This case established the rule that individual Indian tribal members domiciled on the reservation cannot avoid tribal jurisdiction simply by giving birth off the reservation and surrendering the child in state court.
The Indian Child Welfare Act of 1978 (ICWA) gave tribal courts exclusive jurisdiction over custody proceedings involving Indian children residing or domiciled on the reservation ICWA aimed to stop abusive child welfare practices where many Indian children were being taken from their tribes through adoption or foster care placement.
In Choctaw Indians, the unwed parents were members of the Choctaw Indian Tribe and domiciled on its reservation in Mississippi. The mother gave birth 200 miles away from the reservation because she did not want her infant twins adopted by Indians She and the father immediately consented to adoption in state court. The Choctaw Tribe moved to vacate the adoption, arguing that the tribal court had sole jurisdiction The motion was denied. The Mississippi Supreme Court upheld the denial, reasoning that the children were never domiciled on reservation territory and the parents had expended effort to keep the children from being placed there.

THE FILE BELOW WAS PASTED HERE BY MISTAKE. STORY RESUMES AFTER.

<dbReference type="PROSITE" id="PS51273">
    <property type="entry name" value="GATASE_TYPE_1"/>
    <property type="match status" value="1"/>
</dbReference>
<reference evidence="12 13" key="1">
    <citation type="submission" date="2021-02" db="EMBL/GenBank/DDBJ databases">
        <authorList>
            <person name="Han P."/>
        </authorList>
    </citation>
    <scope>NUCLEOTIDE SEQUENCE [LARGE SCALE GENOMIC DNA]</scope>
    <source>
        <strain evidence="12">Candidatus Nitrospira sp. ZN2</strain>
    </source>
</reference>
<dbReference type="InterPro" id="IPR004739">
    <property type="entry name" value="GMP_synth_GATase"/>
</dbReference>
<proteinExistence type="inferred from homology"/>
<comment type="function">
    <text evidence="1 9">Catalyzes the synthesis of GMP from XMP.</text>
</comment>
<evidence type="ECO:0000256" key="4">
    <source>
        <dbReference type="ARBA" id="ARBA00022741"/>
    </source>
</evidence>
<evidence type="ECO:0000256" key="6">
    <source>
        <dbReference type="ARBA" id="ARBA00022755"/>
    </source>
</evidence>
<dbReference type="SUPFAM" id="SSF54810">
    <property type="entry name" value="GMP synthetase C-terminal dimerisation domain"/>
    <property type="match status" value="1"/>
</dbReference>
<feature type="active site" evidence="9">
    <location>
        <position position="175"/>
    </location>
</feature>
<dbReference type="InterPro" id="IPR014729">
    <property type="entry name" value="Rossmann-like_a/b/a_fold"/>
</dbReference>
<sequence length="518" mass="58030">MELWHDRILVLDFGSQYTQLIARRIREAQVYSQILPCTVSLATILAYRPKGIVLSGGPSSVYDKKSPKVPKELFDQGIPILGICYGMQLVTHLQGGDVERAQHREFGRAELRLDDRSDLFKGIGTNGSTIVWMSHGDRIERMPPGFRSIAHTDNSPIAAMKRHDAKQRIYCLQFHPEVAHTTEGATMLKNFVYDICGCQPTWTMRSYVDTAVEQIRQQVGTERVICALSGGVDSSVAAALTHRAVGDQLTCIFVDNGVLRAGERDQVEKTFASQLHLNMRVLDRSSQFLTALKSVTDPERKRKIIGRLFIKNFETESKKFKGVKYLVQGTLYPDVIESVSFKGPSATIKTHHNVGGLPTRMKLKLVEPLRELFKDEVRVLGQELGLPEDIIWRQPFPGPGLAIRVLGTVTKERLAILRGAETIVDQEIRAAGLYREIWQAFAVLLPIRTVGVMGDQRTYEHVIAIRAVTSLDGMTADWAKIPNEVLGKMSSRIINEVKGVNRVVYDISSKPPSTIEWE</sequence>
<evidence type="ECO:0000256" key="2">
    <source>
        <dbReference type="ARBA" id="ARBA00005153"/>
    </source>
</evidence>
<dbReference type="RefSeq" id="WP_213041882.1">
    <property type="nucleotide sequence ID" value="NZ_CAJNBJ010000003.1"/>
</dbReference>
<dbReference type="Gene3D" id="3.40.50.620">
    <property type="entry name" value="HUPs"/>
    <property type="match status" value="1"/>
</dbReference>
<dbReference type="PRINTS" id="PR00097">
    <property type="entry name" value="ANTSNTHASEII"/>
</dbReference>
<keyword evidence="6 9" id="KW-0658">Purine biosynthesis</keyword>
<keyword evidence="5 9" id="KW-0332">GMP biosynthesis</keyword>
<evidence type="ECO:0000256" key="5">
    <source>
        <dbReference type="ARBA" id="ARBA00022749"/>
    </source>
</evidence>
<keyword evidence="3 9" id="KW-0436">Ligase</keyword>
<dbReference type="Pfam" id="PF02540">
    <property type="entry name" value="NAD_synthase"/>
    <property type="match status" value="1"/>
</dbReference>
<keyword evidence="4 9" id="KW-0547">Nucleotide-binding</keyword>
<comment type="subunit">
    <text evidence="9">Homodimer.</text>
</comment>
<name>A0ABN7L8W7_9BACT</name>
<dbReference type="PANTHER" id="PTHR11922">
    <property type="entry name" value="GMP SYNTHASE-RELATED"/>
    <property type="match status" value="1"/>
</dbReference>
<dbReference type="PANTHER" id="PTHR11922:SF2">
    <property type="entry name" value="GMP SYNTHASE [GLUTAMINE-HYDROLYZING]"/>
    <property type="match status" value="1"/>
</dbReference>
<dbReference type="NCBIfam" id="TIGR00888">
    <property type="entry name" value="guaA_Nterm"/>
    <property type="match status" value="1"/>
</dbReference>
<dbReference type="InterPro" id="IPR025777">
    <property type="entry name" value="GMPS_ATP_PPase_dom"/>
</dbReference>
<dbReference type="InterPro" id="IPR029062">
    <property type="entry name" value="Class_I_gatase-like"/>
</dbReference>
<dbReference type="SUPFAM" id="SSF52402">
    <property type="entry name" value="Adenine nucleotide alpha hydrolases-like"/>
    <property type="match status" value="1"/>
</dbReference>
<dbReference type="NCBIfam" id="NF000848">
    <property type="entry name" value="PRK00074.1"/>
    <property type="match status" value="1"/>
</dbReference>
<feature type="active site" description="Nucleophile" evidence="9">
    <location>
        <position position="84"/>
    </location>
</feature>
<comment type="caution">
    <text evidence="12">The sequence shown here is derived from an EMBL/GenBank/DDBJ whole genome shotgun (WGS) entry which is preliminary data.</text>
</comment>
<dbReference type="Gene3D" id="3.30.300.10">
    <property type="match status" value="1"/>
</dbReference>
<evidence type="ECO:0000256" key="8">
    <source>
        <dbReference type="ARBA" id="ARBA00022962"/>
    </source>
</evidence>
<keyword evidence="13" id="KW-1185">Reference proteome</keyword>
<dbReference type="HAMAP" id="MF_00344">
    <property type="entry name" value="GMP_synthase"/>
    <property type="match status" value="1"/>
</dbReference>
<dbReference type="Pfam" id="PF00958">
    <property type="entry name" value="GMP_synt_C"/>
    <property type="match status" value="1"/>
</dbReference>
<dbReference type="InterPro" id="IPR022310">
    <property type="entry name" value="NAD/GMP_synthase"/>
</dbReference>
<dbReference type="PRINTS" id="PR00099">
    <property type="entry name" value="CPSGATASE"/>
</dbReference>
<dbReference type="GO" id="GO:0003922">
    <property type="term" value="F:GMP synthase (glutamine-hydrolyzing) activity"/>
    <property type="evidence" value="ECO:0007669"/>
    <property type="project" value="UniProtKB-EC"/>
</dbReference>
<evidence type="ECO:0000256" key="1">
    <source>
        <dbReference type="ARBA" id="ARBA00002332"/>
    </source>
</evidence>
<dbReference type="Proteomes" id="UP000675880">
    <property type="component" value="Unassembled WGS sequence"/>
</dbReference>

The US. Supreme Court reversed, reasoning that "domicile," unlike "residence," was established not just by one's physical presence in a place, but also by one's intent to remain there. Because the children were incapable of establishing that intent, their domicile was that of their parents. For children born out of wedlock that meant the mother's domicile. Here, the mother's domicile was the reservation. Moreover, letting individual tribal members avoid tribal court jurisdiction simply by giving birth off the reservation would defeat ICWA's purpose.
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